Here’s a model of a Fisher Price gearbox I designed today for use with a potential arm design. It uses two sets of Toughbox gears and the CIMple Box gears in order to save as much money as possible. Right now the gearbox with motor weighs just under 5 pounds.
With the Planetary the box has a 780:1 reduction. With a 16:54 sprocket reduction that raises the ratio to 2633:1. That should be enough to drive an arm with 7 lb load at a comfortable 45 degrees per second.
This box is relatively easy to machine, especially if you take out the pocketing (though that brings the box closer to 6 pounds). Combine that with the recycled gears and recycled AM Planetary, and the only cost to Shaker would be the small amount of 1/4" plate and 3/8" hex stock, which is really nothing compared to an unreliable set of Banebots gearboxes with multiple extra large sprocket reductions. The weight isn’t the best, but those gears could be cheesed to bring the box to 4 pounds if we’re desperate.
I like that. What type of sprockets do you plan on uses when attaching that to the arm?
I know H was thinking about using a Giant sprocket which adds bulk to the system. This is slightly more complex but it will still be easy and it will be way cleaner. If we use Al box for our vertical post , we could mount it directly to the beam, like the drive train.
Nope, none at all. The 1/4" is heavily pocketed on the inside and is mainly used as a shim to prevent that bearing right next to the Planetary from sticking out. I figured that worse comes to worst, a little overkill on such a vital part of the robot wouldn’t hurt.
This is designed to interface with a 16 tooth hex sprocket to a 54 tooth sprocket, both available in 25 chain size on AM’s website. I think if I did a bit more work we could squeeze a stage of reduction out of the gearbox by using a larger sprocket reduction - I can’t figure out how to right now but that could save a lot of weight. Either way, this puts less load on the chain by doing more “work” in the gearbox.
I don’t see why this couldn’t be integrated into the side of the arm - the only thing is that the 50 / 56 tooth gears are more than 2 inches wide so they’d stick out.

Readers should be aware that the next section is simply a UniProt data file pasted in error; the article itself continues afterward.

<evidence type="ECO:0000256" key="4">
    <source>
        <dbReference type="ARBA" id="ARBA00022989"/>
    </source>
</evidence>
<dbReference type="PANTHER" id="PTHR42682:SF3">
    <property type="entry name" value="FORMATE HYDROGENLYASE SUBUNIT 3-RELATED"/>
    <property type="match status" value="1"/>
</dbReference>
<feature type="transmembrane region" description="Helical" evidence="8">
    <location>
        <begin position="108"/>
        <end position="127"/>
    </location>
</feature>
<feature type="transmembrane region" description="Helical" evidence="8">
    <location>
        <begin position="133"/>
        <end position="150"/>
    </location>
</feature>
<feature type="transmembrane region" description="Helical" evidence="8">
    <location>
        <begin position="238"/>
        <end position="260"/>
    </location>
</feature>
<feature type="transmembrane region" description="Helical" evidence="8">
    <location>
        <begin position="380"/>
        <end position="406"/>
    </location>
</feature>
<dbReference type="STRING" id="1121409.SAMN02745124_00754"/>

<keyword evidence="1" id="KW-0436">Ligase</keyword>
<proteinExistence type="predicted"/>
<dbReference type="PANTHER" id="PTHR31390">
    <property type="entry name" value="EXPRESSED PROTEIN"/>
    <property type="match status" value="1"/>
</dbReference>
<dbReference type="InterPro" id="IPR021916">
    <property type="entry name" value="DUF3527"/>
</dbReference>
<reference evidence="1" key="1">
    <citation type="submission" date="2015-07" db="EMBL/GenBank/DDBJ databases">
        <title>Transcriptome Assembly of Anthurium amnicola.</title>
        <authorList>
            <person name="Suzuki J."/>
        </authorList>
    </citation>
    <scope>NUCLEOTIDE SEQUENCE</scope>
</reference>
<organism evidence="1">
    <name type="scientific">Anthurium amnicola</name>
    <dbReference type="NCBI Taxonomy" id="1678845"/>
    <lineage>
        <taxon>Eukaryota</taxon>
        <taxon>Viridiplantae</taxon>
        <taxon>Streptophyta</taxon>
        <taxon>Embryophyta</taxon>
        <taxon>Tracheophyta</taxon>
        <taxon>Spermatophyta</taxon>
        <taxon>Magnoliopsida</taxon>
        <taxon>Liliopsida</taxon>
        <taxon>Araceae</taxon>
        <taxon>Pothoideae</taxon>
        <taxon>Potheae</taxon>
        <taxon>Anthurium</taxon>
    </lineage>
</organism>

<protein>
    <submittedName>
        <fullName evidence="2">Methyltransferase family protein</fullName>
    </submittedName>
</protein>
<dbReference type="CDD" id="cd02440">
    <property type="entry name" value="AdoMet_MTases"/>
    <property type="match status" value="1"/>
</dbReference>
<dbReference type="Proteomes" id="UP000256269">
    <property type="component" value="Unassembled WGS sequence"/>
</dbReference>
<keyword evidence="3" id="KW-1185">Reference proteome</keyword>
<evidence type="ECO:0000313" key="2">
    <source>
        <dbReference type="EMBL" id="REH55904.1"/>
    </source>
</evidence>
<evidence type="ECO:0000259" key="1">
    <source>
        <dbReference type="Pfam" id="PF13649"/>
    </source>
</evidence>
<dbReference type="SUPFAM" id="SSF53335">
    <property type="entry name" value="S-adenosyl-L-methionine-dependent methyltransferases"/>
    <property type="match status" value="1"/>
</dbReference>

Pocketing the middle 50 tooth gears brings this box down to about 4.2 pounds.
No idea if the lightened gears can, but I would be very surprised if the .4 inch steel gears from AndyMark could not handle the load the FP puts on them, considering people lifted robot-size loads with those gears last year.
To be safe I’d personally forego lightening the final gear even though it’s the biggest one.
Hopefully the arm can be balanced with surgical tubing in all states but it’s “reverse dunk slamma jamma mode”. For the rest of it, the arm is a surprisingly light load on the motor and running it at ~5% power or so to hold it up should be very easy, especially with balancing reducing the already light load further.
So a nice and easy way to reduce weight is to replace most of the gears with 50 tooth AL cluster gears. I assume for the first two reductions this won’t compromise gearbox strength - but how can I check on the third? I swore I learned how to do this in Strength of Materials but it’s escaping me right now.
For high reduction arms, depending on how they are loaded, it’s possible the motor never even comes near stall torque, so aluminum may work fine.
Also, if you space your plates 1.125 apart, you can make this same gearbox with ZERO custom shafts, and the use of no spacers, by utilizing the toughbox and cimple box gears. It’s a trick we’ve been using for three seasons now.